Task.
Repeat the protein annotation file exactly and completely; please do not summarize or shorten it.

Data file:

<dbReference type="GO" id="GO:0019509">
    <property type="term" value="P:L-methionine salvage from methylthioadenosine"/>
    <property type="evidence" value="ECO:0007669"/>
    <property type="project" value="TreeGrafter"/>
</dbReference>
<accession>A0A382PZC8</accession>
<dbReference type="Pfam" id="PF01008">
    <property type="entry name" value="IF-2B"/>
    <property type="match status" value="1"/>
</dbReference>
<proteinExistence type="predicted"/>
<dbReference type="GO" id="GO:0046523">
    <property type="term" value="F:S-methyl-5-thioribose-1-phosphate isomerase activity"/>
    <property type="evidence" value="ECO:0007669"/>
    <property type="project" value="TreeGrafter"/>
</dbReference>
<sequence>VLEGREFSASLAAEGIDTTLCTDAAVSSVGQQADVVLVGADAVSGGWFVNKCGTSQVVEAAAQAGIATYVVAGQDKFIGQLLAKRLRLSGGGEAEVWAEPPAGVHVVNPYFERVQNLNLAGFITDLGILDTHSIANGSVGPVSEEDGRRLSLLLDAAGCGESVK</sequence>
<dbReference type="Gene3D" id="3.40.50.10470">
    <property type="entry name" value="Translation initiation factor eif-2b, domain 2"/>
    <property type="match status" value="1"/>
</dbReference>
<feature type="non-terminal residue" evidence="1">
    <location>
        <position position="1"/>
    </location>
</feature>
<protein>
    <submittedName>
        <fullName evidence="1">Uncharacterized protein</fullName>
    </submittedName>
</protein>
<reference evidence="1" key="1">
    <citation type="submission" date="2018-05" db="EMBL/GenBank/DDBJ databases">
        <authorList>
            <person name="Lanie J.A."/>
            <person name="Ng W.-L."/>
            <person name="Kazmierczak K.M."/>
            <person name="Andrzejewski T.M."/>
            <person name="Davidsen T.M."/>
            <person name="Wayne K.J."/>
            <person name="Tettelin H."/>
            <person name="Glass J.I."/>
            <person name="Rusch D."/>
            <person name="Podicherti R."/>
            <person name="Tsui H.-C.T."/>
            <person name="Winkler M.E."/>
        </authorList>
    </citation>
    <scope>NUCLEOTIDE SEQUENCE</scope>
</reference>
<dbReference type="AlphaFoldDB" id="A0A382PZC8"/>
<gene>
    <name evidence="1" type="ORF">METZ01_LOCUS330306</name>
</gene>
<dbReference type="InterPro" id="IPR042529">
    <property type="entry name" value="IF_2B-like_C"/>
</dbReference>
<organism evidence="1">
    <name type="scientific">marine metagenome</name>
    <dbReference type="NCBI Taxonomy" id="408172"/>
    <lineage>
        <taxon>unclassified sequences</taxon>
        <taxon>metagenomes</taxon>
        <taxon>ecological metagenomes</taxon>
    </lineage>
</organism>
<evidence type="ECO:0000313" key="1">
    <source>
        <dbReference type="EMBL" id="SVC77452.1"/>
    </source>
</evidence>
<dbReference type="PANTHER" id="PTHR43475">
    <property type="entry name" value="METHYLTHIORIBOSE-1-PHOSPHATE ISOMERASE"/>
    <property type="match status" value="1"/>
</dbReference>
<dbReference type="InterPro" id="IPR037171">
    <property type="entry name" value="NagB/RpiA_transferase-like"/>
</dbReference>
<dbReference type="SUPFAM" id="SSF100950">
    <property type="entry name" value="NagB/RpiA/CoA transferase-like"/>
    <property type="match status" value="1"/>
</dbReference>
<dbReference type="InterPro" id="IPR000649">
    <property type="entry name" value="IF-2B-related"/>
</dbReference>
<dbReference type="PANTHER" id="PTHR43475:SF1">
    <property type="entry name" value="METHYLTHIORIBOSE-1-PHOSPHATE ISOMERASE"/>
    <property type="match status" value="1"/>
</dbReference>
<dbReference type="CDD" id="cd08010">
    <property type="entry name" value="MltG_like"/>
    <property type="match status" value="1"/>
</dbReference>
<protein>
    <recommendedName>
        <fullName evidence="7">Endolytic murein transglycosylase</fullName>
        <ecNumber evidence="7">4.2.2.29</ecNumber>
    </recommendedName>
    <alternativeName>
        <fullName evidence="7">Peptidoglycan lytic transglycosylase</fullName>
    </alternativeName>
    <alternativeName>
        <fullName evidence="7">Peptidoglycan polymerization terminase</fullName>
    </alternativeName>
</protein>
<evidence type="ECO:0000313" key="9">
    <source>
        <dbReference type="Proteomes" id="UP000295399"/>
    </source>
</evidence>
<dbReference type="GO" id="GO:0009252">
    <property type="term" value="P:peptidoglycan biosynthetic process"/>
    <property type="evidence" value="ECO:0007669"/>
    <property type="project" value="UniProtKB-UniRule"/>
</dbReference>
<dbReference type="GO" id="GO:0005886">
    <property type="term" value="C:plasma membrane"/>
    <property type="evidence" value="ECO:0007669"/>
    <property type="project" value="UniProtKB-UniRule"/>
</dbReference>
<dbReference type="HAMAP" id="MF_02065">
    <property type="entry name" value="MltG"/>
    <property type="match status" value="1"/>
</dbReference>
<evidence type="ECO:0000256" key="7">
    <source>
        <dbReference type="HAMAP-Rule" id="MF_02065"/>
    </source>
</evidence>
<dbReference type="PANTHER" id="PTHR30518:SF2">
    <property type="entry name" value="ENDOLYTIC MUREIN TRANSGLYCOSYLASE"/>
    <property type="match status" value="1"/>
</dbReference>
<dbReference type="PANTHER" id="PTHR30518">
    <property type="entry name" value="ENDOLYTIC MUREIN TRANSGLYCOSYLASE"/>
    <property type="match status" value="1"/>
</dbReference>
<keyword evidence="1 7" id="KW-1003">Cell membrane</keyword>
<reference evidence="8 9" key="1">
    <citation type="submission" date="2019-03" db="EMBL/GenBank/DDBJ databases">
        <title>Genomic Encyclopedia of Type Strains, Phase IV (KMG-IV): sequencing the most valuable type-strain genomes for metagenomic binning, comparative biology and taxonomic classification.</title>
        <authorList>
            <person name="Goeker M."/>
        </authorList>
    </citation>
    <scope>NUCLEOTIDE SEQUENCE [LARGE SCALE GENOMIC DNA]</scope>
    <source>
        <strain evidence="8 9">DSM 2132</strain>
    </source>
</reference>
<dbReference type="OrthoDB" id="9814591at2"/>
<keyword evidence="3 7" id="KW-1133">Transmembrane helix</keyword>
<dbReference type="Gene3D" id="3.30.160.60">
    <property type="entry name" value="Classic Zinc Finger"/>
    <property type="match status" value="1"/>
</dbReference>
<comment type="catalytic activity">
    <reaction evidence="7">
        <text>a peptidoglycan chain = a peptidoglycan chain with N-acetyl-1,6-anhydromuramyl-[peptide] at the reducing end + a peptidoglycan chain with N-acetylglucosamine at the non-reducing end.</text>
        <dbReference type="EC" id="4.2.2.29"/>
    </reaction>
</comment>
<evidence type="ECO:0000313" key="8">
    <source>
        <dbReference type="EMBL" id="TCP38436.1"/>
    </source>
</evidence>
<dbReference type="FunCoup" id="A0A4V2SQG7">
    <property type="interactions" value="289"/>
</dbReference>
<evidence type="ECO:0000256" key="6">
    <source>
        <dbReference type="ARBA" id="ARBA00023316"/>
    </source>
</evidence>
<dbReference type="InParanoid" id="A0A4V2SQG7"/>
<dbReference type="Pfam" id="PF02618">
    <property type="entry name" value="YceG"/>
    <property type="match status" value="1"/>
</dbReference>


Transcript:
<dbReference type="GO" id="GO:0019509">
    <property type="term" value="P:L-methionine salvage from methylthioadenosine"/>
    <property type="evidence" value="ECO:0007669"/>
    <property type="project" value="TreeGrafter"/>
</dbReference>
<accession>A0A382PZC8</accession>
<dbReference type="Pfam" id="PF01008">
    <property type="entry name" value="IF-2B"/>
    <property type="match status" value="1"/>
</dbReference>
<proteinExistence type="predicted"/>
<dbReference type="GO" id="GO:0046523">
    <property type="term" value="F:S-methyl-5-thioribose-1-phosphate isomerase activity"/>
    <property type="evidence" value="ECO:0007669"/>
    <property type="project" value="TreeGrafter"/>
</dbReference>
<sequence>VLEGREFSASLAAEGIDTTLCTDAAVSSVGQQADVVLVGADAVSGGWFVNKCGTSQVVEAAAQAGIATYVVAGQDKFIGQLLAKRLRLSGGGEAEVWAEPPAGVHVVNPYFERVQNLNLAGFITDLGILDTHSIANGSVGPVSEEDGRRLSLLLDAAGCGESVK</sequence>
<dbReference type="Gene3D" id="3.40.50.10470">
    <property type="entry name" value="Translation initiation factor eif-2b, domain 2"/>
    <property type="match status" value="1"/>
</dbReference>
<feature type="non-terminal residue" evidence="1">
    <location>
        <position position="1"/>
    </location>
</feature>
<protein>
    <submittedName>
        <fullName evidence="1">Uncharacterized protein</fullName>
    </submittedName>
</protein>
<reference evidence="1" key="1">
    <citation type="submission" date="2018-05" db="EMBL/GenBank/DDBJ databases">
        <authorList>
            <person name="Lanie J.A."/>
            <person name="Ng W.-L."/>
            <person name="Kazmierczak K.M."/>
            <person name="Andrzejewski T.M."/>
            <person name="Davidsen T.M."/>
            <person name="Wayne K.J."/>
            <person name="Tettelin H."/>
            <person name="Glass J.I."/>
            <person name="Rusch D."/>
            <person name="Podicherti R."/>
            <person name="Tsui H.-C.T."/>
            <person name="Winkler M.E."/>
        </authorList>
    </citation>
    <scope>NUCLEOTIDE SEQUENCE</scope>
</reference>
<dbReference type="AlphaFoldDB" id="A0A382PZC8"/>
<gene>
    <name evidence="1" type="ORF">METZ01_LOCUS330306</name>
</gene>
<dbReference type="InterPro" id="IPR042529">
    <property type="entry name" value="IF_2B-like_C"/>
</dbReference>
<organism evidence="1">
    <name type="scientific">marine metagenome</name>
    <dbReference type="NCBI Taxonomy" id="408172"/>
    <lineage>
        <taxon>unclassified sequences</taxon>
        <taxon>metagenomes</taxon>
        <taxon>ecological metagenomes</taxon>
    </lineage>
</organism>
<evidence type="ECO:0000313" key="1">
    <source>
        <dbReference type="EMBL" id="SVC77452.1"/>
    </source>
</evidence>
<dbReference type="PANTHER" id="PTHR43475">
    <property type="entry name" value="METHYLTHIORIBOSE-1-PHOSPHATE ISOMERASE"/>
    <property type="match status" value="1"/>
</dbReference>
<dbReference type="InterPro" id="IPR037171">
    <property type="entry name" value="NagB/RpiA_transferase-like"/>
</dbReference>
<dbReference type="SUPFAM" id="SSF100950">
    <property type="entry name" value="NagB/RpiA/CoA transferase-like"/>
    <property type="match status" value="1"/>
</dbReference>
<dbReference type="InterPro" id="IPR000649">
    <property type="entry name" value="IF-2B-related"/>
</dbReference>
<dbReference type="PANTHER" id="PTHR43475:SF1">
    <property type="entry name" value="METHYLTHIORIBOSE-1-PHOSPHATE ISOMERASE"/>
    <property type="match status" value="1"/>
</dbReference>
<dbReference type="CDD" id="cd08010">
    <property type="entry name" value="MltG_like"/>
    <property type="match status" value="1"/>
</dbReference>
<protein>
    <recommendedName>
        <fullName evidence="7">Endolytic murein transglycosylase</fullName>
        <ecNumber evidence="7">4.2.2.29</ecNumber>
    </recommendedName>
    <alternativeName>
        <fullName evidence="7">Peptidoglycan lytic transglycosylase</fullName>
    </alternativeName>
    <alternativeName>
        <fullName evidence="7">Peptidoglycan polymerization terminase</fullName>
    </alternativeName>
</protein>
<evidence type="ECO:0000313" key="9">
    <source>
        <dbReference type="Proteomes" id="UP000295399"/>
    </source>
</evidence>
<dbReference type="GO" id="GO:0009252">
    <property type="term" value="P:peptidoglycan biosynthetic process"/>
    <property type="evidence" value="ECO:0007669"/>
    <property type="project" value="UniProtKB-UniRule"/>
</dbReference>
<dbReference type="GO" id="GO:0005886">
    <property type="term" value="C:plasma membrane"/>
    <property type="evidence" value="ECO:0007669"/>
    <property type="project" value="UniProtKB-UniRule"/>
</dbReference>
<dbReference type="HAMAP" id="MF_02065">
    <property type="entry name" value="MltG"/>
    <property type="match status" value="1"/>
</dbReference>
<evidence type="ECO:0000256" key="7">
    <source>
        <dbReference type="HAMAP-Rule" id="MF_02065"/>
    </source>
</evidence>
<dbReference type="PANTHER" id="PTHR30518:SF2">
    <property type="entry name" value="ENDOLYTIC MUREIN TRANSGLYCOSYLASE"/>
    <property type="match status" value="1"/>
</dbReference>
<dbReference type="PANTHER" id="PTHR30518">
    <property type="entry name" value="ENDOLYTIC MUREIN TRANSGLYCOSYLASE"/>
    <property type="match status" value="1"/>
</dbReference>
<keyword evidence="1 7" id="KW-1003">Cell membrane</keyword>
<reference evidence="8 9" key="1">
    <citation type="submission" date="2019-03" db="EMBL/GenBank/DDBJ databases">
        <title>Genomic Encyclopedia of Type Strains, Phase IV (KMG-IV): sequencing the most valuable type-strain genomes for metagenomic binning, comparative biology and taxonomic classification.</title>
        <authorList>
            <person name="Goeker M."/>
        </authorList>
    </citation>
    <scope>NUCLEOTIDE SEQUENCE [LARGE SCALE GENOMIC DNA]</scope>
    <source>
        <strain evidence="8 9">DSM 2132</strain>
    </source>
</reference>
<dbReference type="OrthoDB" id="9814591at2"/>
<keyword evidence="3 7" id="KW-1133">Transmembrane helix</keyword>
<dbReference type="Gene3D" id="3.30.160.60">
    <property type="entry name" value="Classic Zinc Finger"/>
    <property type="match status" value="1"/>
</dbReference>
<comment type="catalytic activity">
    <reaction evidence="7">
        <text>a peptidoglycan chain = a peptidoglycan chain with N-acetyl-1,6-anhydromuramyl-[peptide] at the reducing end + a peptidoglycan chain with N-acetylglucosamine at the non-reducing end.</text>
        <dbReference type="EC" id="4.2.2.29"/>
    </reaction>
</comment>
<evidence type="ECO:0000313" key="8">
    <source>
        <dbReference type="EMBL" id="TCP38436.1"/>
    </source>
</evidence>
<dbReference type="FunCoup" id="A0A4V2SQG7">
    <property type="interactions" value="289"/>
</dbReference>
<evidence type="ECO:0000256" key="6">
    <source>
        <dbReference type="ARBA" id="ARBA00023316"/>
    </source>
</evidence>
<dbReference type="InParanoid" id="A0A4V2SQG7"/>
<dbReference type="Pfam" id="PF02618">
    <property type="entry name" value="YceG"/>
    <property type="match status" value="1"/>
</dbReference>